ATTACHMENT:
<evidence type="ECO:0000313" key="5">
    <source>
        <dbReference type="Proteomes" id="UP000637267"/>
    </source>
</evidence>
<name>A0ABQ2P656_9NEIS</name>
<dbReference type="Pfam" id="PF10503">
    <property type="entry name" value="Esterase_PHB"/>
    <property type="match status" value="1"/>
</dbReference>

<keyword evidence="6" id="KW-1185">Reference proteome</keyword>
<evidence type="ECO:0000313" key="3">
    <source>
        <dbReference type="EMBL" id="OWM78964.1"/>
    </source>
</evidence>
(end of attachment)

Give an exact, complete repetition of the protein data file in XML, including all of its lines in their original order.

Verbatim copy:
<evidence type="ECO:0000313" key="5">
    <source>
        <dbReference type="Proteomes" id="UP000637267"/>
    </source>
</evidence>
<name>A0ABQ2P656_9NEIS</name>
<dbReference type="Pfam" id="PF10503">
    <property type="entry name" value="Esterase_PHB"/>
    <property type="match status" value="1"/>
</dbReference>

<keyword evidence="6" id="KW-1185">Reference proteome</keyword>
<evidence type="ECO:0000313" key="3">
    <source>
        <dbReference type="EMBL" id="OWM78964.1"/>
    </source>
</evidence>